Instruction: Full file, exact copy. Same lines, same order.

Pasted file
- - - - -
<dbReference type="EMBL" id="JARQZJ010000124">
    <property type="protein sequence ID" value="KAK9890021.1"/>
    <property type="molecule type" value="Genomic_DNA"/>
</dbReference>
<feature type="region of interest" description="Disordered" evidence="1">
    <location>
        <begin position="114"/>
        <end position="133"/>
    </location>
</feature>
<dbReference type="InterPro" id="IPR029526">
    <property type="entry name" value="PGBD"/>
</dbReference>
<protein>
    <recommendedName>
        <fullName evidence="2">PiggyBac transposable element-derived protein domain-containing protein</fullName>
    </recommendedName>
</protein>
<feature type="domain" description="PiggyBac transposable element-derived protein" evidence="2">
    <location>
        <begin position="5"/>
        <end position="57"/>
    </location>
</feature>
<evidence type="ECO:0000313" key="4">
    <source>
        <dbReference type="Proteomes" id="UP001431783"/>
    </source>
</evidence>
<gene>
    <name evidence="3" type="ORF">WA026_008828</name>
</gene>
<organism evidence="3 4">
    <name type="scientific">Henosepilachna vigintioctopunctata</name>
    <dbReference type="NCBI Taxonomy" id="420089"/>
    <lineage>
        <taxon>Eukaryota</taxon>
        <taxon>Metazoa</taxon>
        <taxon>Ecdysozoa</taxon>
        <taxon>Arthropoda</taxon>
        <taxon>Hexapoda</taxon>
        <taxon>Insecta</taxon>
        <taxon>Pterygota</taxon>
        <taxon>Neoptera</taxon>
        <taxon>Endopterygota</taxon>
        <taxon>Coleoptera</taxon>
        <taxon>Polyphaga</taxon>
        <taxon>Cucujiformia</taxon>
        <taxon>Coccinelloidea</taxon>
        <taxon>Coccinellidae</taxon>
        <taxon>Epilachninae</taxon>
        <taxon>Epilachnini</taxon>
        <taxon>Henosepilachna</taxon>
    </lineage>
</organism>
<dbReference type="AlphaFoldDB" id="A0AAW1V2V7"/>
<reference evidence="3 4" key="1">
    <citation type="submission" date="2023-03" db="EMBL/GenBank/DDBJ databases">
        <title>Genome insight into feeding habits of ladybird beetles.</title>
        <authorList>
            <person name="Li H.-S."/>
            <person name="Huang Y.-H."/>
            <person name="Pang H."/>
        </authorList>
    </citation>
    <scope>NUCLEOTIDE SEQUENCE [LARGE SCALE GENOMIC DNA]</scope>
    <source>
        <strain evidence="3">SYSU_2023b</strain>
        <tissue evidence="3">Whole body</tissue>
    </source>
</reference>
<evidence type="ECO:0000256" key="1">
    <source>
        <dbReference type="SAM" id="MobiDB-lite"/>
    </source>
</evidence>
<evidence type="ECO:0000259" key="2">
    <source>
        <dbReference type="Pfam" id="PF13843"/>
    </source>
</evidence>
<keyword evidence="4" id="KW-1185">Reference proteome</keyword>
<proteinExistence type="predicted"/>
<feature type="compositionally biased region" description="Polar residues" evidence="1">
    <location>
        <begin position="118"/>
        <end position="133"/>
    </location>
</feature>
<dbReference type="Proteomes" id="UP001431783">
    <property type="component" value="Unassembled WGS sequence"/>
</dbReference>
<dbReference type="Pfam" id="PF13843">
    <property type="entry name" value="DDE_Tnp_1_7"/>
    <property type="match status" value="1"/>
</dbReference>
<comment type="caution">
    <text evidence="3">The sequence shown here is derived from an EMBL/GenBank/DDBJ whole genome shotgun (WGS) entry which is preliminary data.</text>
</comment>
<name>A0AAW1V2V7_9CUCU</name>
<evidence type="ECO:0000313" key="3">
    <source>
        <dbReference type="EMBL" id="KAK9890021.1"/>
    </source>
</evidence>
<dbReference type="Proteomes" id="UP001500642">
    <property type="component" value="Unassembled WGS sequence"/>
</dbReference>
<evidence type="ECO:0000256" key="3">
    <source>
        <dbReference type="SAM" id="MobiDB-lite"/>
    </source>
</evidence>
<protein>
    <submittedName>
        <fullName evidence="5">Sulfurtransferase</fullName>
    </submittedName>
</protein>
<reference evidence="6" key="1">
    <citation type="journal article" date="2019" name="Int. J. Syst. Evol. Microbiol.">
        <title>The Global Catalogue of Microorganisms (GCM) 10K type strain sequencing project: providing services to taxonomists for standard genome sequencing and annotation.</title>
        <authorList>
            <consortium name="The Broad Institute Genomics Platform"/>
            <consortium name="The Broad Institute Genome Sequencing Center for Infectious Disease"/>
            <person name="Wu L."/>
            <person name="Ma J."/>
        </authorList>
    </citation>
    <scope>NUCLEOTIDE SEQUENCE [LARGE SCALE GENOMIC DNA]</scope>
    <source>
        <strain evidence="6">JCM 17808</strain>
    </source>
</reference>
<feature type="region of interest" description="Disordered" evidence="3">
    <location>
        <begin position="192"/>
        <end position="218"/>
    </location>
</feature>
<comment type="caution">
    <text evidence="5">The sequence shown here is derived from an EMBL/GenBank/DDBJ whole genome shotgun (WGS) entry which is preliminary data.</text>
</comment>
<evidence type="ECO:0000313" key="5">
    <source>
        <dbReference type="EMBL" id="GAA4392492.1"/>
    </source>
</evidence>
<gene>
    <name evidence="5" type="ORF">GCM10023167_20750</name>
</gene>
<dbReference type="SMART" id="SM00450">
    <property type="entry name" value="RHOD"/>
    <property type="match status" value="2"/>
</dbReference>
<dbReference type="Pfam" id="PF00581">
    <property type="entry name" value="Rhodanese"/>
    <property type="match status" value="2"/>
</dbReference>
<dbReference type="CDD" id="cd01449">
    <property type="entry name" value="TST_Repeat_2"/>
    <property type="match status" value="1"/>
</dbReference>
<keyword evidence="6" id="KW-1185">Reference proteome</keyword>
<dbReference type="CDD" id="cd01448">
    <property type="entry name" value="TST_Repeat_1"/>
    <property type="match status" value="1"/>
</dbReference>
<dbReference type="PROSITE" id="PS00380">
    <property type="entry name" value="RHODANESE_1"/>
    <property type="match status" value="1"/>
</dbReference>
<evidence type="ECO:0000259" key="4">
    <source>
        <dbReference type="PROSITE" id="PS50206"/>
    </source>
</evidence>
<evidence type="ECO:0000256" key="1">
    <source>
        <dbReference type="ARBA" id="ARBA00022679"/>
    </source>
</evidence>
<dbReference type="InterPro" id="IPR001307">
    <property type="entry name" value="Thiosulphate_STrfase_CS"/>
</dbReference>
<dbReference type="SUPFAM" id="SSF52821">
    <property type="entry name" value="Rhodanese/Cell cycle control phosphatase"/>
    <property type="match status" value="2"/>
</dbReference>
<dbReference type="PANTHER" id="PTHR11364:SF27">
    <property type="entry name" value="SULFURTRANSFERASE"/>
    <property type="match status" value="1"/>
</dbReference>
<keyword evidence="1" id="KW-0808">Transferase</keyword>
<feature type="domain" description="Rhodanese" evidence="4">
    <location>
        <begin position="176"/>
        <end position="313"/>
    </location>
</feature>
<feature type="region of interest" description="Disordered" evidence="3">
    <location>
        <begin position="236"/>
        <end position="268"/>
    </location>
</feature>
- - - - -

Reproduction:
<dbReference type="EMBL" id="JARQZJ010000124">
    <property type="protein sequence ID" value="KAK9890021.1"/>
    <property type="molecule type" value="Genomic_DNA"/>
</dbReference>
<feature type="region of interest" description="Disordered" evidence="1">
    <location>
        <begin position="114"/>
        <end position="133"/>
    </location>
</feature>
<dbReference type="InterPro" id="IPR029526">
    <property type="entry name" value="PGBD"/>
</dbReference>
<protein>
    <recommendedName>
        <fullName evidence="2">PiggyBac transposable element-derived protein domain-containing protein</fullName>
    </recommendedName>
</protein>
<feature type="domain" description="PiggyBac transposable element-derived protein" evidence="2">
    <location>
        <begin position="5"/>
        <end position="57"/>
    </location>
</feature>
<evidence type="ECO:0000313" key="4">
    <source>
        <dbReference type="Proteomes" id="UP001431783"/>
    </source>
</evidence>
<gene>
    <name evidence="3" type="ORF">WA026_008828</name>
</gene>
<organism evidence="3 4">
    <name type="scientific">Henosepilachna vigintioctopunctata</name>
    <dbReference type="NCBI Taxonomy" id="420089"/>
    <lineage>
        <taxon>Eukaryota</taxon>
        <taxon>Metazoa</taxon>
        <taxon>Ecdysozoa</taxon>
        <taxon>Arthropoda</taxon>
        <taxon>Hexapoda</taxon>
        <taxon>Insecta</taxon>
        <taxon>Pterygota</taxon>
        <taxon>Neoptera</taxon>
        <taxon>Endopterygota</taxon>
        <taxon>Coleoptera</taxon>
        <taxon>Polyphaga</taxon>
        <taxon>Cucujiformia</taxon>
        <taxon>Coccinelloidea</taxon>
        <taxon>Coccinellidae</taxon>
        <taxon>Epilachninae</taxon>
        <taxon>Epilachnini</taxon>
        <taxon>Henosepilachna</taxon>
    </lineage>
</organism>
<dbReference type="AlphaFoldDB" id="A0AAW1V2V7"/>
<reference evidence="3 4" key="1">
    <citation type="submission" date="2023-03" db="EMBL/GenBank/DDBJ databases">
        <title>Genome insight into feeding habits of ladybird beetles.</title>
        <authorList>
            <person name="Li H.-S."/>
            <person name="Huang Y.-H."/>
            <person name="Pang H."/>
        </authorList>
    </citation>
    <scope>NUCLEOTIDE SEQUENCE [LARGE SCALE GENOMIC DNA]</scope>
    <source>
        <strain evidence="3">SYSU_2023b</strain>
        <tissue evidence="3">Whole body</tissue>
    </source>
</reference>
<evidence type="ECO:0000256" key="1">
    <source>
        <dbReference type="SAM" id="MobiDB-lite"/>
    </source>
</evidence>
<evidence type="ECO:0000259" key="2">
    <source>
        <dbReference type="Pfam" id="PF13843"/>
    </source>
</evidence>
<keyword evidence="4" id="KW-1185">Reference proteome</keyword>
<proteinExistence type="predicted"/>
<feature type="compositionally biased region" description="Polar residues" evidence="1">
    <location>
        <begin position="118"/>
        <end position="133"/>
    </location>
</feature>
<dbReference type="Proteomes" id="UP001431783">
    <property type="component" value="Unassembled WGS sequence"/>
</dbReference>
<dbReference type="Pfam" id="PF13843">
    <property type="entry name" value="DDE_Tnp_1_7"/>
    <property type="match status" value="1"/>
</dbReference>
<comment type="caution">
    <text evidence="3">The sequence shown here is derived from an EMBL/GenBank/DDBJ whole genome shotgun (WGS) entry which is preliminary data.</text>
</comment>
<name>A0AAW1V2V7_9CUCU</name>
<evidence type="ECO:0000313" key="3">
    <source>
        <dbReference type="EMBL" id="KAK9890021.1"/>
    </source>
</evidence>
<dbReference type="Proteomes" id="UP001500642">
    <property type="component" value="Unassembled WGS sequence"/>
</dbReference>
<evidence type="ECO:0000256" key="3">
    <source>
        <dbReference type="SAM" id="MobiDB-lite"/>
    </source>
</evidence>
<protein>
    <submittedName>
        <fullName evidence="5">Sulfurtransferase</fullName>
    </submittedName>
</protein>
<reference evidence="6" key="1">
    <citation type="journal article" date="2019" name="Int. J. Syst. Evol. Microbiol.">
        <title>The Global Catalogue of Microorganisms (GCM) 10K type strain sequencing project: providing services to taxonomists for standard genome sequencing and annotation.</title>
        <authorList>
            <consortium name="The Broad Institute Genomics Platform"/>
            <consortium name="The Broad Institute Genome Sequencing Center for Infectious Disease"/>
            <person name="Wu L."/>
            <person name="Ma J."/>
        </authorList>
    </citation>
    <scope>NUCLEOTIDE SEQUENCE [LARGE SCALE GENOMIC DNA]</scope>
    <source>
        <strain evidence="6">JCM 17808</strain>
    </source>
</reference>
<feature type="region of interest" description="Disordered" evidence="3">
    <location>
        <begin position="192"/>
        <end position="218"/>
    </location>
</feature>
<comment type="caution">
    <text evidence="5">The sequence shown here is derived from an EMBL/GenBank/DDBJ whole genome shotgun (WGS) entry which is preliminary data.</text>
</comment>
<evidence type="ECO:0000313" key="5">
    <source>
        <dbReference type="EMBL" id="GAA4392492.1"/>
    </source>
</evidence>
<gene>
    <name evidence="5" type="ORF">GCM10023167_20750</name>
</gene>
<dbReference type="SMART" id="SM00450">
    <property type="entry name" value="RHOD"/>
    <property type="match status" value="2"/>
</dbReference>
<dbReference type="Pfam" id="PF00581">
    <property type="entry name" value="Rhodanese"/>
    <property type="match status" value="2"/>
</dbReference>
<dbReference type="CDD" id="cd01449">
    <property type="entry name" value="TST_Repeat_2"/>
    <property type="match status" value="1"/>
</dbReference>
<keyword evidence="6" id="KW-1185">Reference proteome</keyword>
<dbReference type="CDD" id="cd01448">
    <property type="entry name" value="TST_Repeat_1"/>
    <property type="match status" value="1"/>
</dbReference>
<dbReference type="PROSITE" id="PS00380">
    <property type="entry name" value="RHODANESE_1"/>
    <property type="match status" value="1"/>
</dbReference>
<evidence type="ECO:0000259" key="4">
    <source>
        <dbReference type="PROSITE" id="PS50206"/>
    </source>
</evidence>
<evidence type="ECO:0000256" key="1">
    <source>
        <dbReference type="ARBA" id="ARBA00022679"/>
    </source>
</evidence>
<dbReference type="InterPro" id="IPR001307">
    <property type="entry name" value="Thiosulphate_STrfase_CS"/>
</dbReference>
<dbReference type="SUPFAM" id="SSF52821">
    <property type="entry name" value="Rhodanese/Cell cycle control phosphatase"/>
    <property type="match status" value="2"/>
</dbReference>
<dbReference type="PANTHER" id="PTHR11364:SF27">
    <property type="entry name" value="SULFURTRANSFERASE"/>
    <property type="match status" value="1"/>
</dbReference>
<keyword evidence="1" id="KW-0808">Transferase</keyword>
<feature type="domain" description="Rhodanese" evidence="4">
    <location>
        <begin position="176"/>
        <end position="313"/>
    </location>
</feature>
<feature type="region of interest" description="Disordered" evidence="3">
    <location>
        <begin position="236"/>
        <end position="268"/>
    </location>
</feature>